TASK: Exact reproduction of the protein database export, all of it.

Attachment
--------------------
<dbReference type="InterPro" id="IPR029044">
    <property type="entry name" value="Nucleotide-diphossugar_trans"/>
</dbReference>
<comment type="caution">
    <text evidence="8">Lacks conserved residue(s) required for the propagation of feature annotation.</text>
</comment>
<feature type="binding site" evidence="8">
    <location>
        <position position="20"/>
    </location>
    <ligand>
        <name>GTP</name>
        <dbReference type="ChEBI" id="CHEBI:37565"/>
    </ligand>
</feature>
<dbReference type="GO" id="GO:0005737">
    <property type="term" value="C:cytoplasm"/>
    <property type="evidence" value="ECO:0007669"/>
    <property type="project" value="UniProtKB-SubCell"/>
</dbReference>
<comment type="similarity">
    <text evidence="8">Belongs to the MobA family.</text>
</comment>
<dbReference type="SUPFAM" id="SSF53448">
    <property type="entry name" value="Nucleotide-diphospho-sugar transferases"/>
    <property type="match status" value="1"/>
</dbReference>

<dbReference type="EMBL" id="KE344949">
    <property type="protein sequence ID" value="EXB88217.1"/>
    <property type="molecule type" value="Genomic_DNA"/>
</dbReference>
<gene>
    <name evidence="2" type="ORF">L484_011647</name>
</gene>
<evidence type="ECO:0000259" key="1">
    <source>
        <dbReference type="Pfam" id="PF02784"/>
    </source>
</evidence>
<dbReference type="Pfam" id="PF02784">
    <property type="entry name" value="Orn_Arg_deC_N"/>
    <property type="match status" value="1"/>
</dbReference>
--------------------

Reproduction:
<dbReference type="InterPro" id="IPR029044">
    <property type="entry name" value="Nucleotide-diphossugar_trans"/>
</dbReference>
<comment type="caution">
    <text evidence="8">Lacks conserved residue(s) required for the propagation of feature annotation.</text>
</comment>
<feature type="binding site" evidence="8">
    <location>
        <position position="20"/>
    </location>
    <ligand>
        <name>GTP</name>
        <dbReference type="ChEBI" id="CHEBI:37565"/>
    </ligand>
</feature>
<dbReference type="GO" id="GO:0005737">
    <property type="term" value="C:cytoplasm"/>
    <property type="evidence" value="ECO:0007669"/>
    <property type="project" value="UniProtKB-SubCell"/>
</dbReference>
<comment type="similarity">
    <text evidence="8">Belongs to the MobA family.</text>
</comment>
<dbReference type="SUPFAM" id="SSF53448">
    <property type="entry name" value="Nucleotide-diphospho-sugar transferases"/>
    <property type="match status" value="1"/>
</dbReference>

<dbReference type="EMBL" id="KE344949">
    <property type="protein sequence ID" value="EXB88217.1"/>
    <property type="molecule type" value="Genomic_DNA"/>
</dbReference>
<gene>
    <name evidence="2" type="ORF">L484_011647</name>
</gene>
<evidence type="ECO:0000259" key="1">
    <source>
        <dbReference type="Pfam" id="PF02784"/>
    </source>
</evidence>
<dbReference type="Pfam" id="PF02784">
    <property type="entry name" value="Orn_Arg_deC_N"/>
    <property type="match status" value="1"/>
</dbReference>